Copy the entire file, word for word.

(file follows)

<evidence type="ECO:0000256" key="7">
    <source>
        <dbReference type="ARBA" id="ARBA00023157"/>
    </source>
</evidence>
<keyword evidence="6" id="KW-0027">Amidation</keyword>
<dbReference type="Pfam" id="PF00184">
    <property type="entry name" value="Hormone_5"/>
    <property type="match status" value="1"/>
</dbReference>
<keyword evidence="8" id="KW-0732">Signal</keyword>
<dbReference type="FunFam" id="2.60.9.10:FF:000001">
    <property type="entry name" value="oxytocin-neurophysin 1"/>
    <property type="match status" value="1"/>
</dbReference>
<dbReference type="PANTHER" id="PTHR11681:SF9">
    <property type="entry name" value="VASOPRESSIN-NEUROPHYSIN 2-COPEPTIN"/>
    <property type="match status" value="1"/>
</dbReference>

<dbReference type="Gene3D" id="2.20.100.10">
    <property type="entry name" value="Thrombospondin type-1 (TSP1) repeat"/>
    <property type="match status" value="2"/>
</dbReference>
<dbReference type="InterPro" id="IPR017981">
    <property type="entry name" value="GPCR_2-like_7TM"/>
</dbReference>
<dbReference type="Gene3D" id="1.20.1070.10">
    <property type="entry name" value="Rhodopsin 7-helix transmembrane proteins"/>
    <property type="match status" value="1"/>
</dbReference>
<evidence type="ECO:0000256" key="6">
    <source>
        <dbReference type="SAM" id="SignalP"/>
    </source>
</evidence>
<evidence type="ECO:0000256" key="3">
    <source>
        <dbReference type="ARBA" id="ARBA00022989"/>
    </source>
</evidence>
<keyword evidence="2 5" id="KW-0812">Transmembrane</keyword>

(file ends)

<evidence type="ECO:0000256" key="7">
    <source>
        <dbReference type="ARBA" id="ARBA00023157"/>
    </source>
</evidence>
<keyword evidence="6" id="KW-0027">Amidation</keyword>
<dbReference type="Pfam" id="PF00184">
    <property type="entry name" value="Hormone_5"/>
    <property type="match status" value="1"/>
</dbReference>
<keyword evidence="8" id="KW-0732">Signal</keyword>
<dbReference type="FunFam" id="2.60.9.10:FF:000001">
    <property type="entry name" value="oxytocin-neurophysin 1"/>
    <property type="match status" value="1"/>
</dbReference>
<dbReference type="PANTHER" id="PTHR11681:SF9">
    <property type="entry name" value="VASOPRESSIN-NEUROPHYSIN 2-COPEPTIN"/>
    <property type="match status" value="1"/>
</dbReference>

<dbReference type="Gene3D" id="2.20.100.10">
    <property type="entry name" value="Thrombospondin type-1 (TSP1) repeat"/>
    <property type="match status" value="2"/>
</dbReference>
<dbReference type="InterPro" id="IPR017981">
    <property type="entry name" value="GPCR_2-like_7TM"/>
</dbReference>
<dbReference type="Gene3D" id="1.20.1070.10">
    <property type="entry name" value="Rhodopsin 7-helix transmembrane proteins"/>
    <property type="match status" value="1"/>
</dbReference>
<evidence type="ECO:0000256" key="6">
    <source>
        <dbReference type="SAM" id="SignalP"/>
    </source>
</evidence>
<evidence type="ECO:0000256" key="3">
    <source>
        <dbReference type="ARBA" id="ARBA00022989"/>
    </source>
</evidence>
<keyword evidence="2 5" id="KW-0812">Transmembrane</keyword>